SEE IT: Georgia man owns one of world's greatest candy collections

See 1 of the largest candy collections in the world
Garbage Pail kids, bubble gum cigarettes and Disneyland Toy Factory mold-a-rama machines; a brief walk around Bruce Weiner's museum is like a walk back in time.
 
 
The last time wsbtv.com talked to Weiner was three years ago as he was auctioning off his collection of microcars. At the time, it was considered the greatest collection of microcars in the world. 
 
He had traveled the world over assembling the 500-car collection, but Weiner discovered in that, it was the hunt that he loved and not the caretaker role. After the gavel sounded on the final microcar, Weiner turned his hunt to a new passion, candy and other items from his childhood.
 
 
"This, to me, is gold," Weiner told wsbtv.com's Nelson Hicks as he opened a box of Sweet Tarts that is 46 years old.
 
Weiner's daily trip to the mailbox usually yields 10 or more boxes of candy, some of which dates to the early 1900s.
 
The walls and display cases of Weiner's massive museum in Madison are now filled with similar products with similar stories. The museum used to house his microcar collection and the museum was open at that time to the public. There are cartons of Juicy Fruit and Big Red when it sold for 10 cents a pack. There are Chiclets, Sugar Daddies and chewing gum mustaches. There are jukeboxes, pinball machines and all kinds of trading cards.
 
Weiner's interest in collecting candy is no great surprise considering his background. Weiner started Concord Confections in 1986. The company supplied gum and other confections to the bubble gum industry In 1998, his company bought Fleer Confections, and with the purchase, Weiner became the owner of Dubble Bubble. Weiner sold the company to Tootsie Roll in 2004 for nearly $200 million.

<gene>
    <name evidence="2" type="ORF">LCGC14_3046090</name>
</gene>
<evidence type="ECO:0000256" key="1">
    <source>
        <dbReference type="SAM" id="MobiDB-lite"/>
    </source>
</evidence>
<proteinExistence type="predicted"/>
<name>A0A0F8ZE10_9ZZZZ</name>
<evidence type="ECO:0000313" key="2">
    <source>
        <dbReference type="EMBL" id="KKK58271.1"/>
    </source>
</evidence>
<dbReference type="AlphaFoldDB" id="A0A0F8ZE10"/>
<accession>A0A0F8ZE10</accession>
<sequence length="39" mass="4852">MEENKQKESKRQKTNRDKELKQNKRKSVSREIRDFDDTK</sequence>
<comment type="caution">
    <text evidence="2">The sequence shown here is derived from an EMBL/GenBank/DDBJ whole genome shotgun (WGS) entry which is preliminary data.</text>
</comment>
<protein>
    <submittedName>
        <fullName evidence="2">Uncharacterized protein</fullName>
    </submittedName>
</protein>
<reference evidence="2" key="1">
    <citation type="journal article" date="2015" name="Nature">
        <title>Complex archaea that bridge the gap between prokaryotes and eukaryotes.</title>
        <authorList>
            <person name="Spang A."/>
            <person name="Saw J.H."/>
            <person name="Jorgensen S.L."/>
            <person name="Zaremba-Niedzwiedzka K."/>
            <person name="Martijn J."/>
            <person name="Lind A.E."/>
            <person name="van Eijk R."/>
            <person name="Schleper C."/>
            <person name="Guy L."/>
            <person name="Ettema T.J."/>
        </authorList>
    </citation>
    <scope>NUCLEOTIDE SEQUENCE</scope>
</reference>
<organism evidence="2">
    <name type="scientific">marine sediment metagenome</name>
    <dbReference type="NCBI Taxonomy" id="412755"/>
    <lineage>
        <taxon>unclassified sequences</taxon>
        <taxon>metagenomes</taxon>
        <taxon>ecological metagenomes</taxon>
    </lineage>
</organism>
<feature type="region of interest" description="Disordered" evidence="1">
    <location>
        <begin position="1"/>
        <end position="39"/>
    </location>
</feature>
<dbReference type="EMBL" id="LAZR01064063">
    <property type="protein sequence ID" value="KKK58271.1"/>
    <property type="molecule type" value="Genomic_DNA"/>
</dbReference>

A number of items in his collection, he created while working at Concord Confections. A majority of the other items, he's bought on eBay. And Weiner employs a staff to tend to the collection, to rebuild various candy vending machines and to work on the other collectibles he's acquired.
 
And the collection extends far beyond candy into other collectibles from his childhood.
 
"The Schwinn bicycles have a good story," Weiner said. "When I was 8 years old, I cried to have one and it was $80, I'll never forget $80. I was like 5 or 6 years old. And I cried and cried for it and my mother sent my dad back in there to get it for me. That was a lot of money in the day. Now, I've got every model of that Schwin."
 
He owns ant farms, Erector sets, Polaroid cameras and pinball machines but his favorite are the Disneyland Toy Factory mold-a-rama machines. The machines featured a mold that created wax plastic figures of some of Disney's most popular characters. 
 
Weiner remembers buying a few characters from the machines growing up, but leaving the figures in the car on accident.
 
"It was just a glob of wax."
 
And while the machines look sensational now, that's not how they looked when Weiner acquired them. He bought a tractor-trailer full of the machines and various parts. None of them worked and many of them were rusted out. Weiner has employed one person full-time for 2 1/2 years whose only job is to restore the machines.
 
As for the future, you'll find Weiner scouring eBay for the oldest candy collectibles with the hope of one day re-opening his museum to the public.